The population of New Zealand grew by more than 100,000 people in the year to June – the highest ever annual increase.
Immigration was the main driver of the increase, adding 72,000 to the population in the 12 months to June.
“Our current net migration rate is high by New Zealand standards, but historically it has fluctuated more than other countries,” population statistics senior manager Peter Dolan said. “At the moment, we’re experiencing rates similar to Australia’s in 2009.
“Most migrants are arriving on short-term work and student visas,” Dolan continued. “However, many of them extend their visas, or transition to other visa types including residence visas. It makes sense to count long-term stayers as part of our population, rather than as short-term visitors.”
The new figures also show that young people are especially attracted towards NZ, with almost half of this year’s growth being aged between 15 and 39. This is largely due to the fact that NZ’s immigration programme is set to up to welcome young, skilled families.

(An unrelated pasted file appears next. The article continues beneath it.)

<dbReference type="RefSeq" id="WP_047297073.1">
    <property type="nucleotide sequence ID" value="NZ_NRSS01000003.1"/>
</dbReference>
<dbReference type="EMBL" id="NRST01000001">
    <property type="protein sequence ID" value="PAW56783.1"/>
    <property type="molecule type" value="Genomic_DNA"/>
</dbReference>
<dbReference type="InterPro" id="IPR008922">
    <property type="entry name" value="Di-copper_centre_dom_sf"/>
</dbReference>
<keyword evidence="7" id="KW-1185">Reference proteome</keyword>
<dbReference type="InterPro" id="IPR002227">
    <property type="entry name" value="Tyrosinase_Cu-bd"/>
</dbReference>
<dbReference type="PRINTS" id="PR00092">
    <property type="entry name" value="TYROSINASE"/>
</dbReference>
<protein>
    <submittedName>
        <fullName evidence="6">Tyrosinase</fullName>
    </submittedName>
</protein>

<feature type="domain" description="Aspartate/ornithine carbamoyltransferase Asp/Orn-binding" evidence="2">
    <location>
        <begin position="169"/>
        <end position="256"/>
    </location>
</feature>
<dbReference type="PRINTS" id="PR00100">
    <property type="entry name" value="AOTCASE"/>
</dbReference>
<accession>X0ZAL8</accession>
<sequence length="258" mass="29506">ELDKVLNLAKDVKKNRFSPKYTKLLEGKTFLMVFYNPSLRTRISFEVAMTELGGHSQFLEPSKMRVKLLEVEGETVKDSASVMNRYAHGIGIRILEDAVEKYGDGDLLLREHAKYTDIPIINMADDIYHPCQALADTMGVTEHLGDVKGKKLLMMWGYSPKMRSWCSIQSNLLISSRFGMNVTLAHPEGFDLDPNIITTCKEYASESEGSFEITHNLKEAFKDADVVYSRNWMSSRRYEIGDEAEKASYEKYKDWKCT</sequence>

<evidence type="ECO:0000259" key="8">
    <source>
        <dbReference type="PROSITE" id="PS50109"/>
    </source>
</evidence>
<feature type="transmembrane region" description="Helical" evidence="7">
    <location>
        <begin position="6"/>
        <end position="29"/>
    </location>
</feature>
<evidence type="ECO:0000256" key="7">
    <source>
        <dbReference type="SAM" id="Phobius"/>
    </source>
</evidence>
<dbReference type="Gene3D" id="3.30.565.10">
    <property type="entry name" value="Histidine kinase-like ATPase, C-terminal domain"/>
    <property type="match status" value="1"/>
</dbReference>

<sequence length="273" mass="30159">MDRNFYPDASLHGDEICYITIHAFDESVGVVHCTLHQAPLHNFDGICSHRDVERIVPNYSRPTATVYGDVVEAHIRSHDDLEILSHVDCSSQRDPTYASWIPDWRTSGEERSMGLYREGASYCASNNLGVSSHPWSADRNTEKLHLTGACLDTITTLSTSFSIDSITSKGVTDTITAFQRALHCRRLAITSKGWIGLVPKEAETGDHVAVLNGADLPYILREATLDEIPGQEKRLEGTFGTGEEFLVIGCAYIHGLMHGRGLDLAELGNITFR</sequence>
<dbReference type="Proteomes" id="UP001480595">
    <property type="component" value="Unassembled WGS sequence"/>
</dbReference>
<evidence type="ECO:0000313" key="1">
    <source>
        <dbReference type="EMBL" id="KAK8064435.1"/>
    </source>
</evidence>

As a result of the recent migration flows, the share of people living in New Zealand’s aged between 15 and 39 years rose from 33 per cent in 2013 to 34 per cent in 2017. This is a reversal of the trend that saw the share drop from 41 per cent in the mid-1980s.
The latest Statistics New Zealand data shows that the country’s population now stands at 4.79 million people. This means the population has grown by more than 400,000 people in the past five years.
Article published 14th August 2017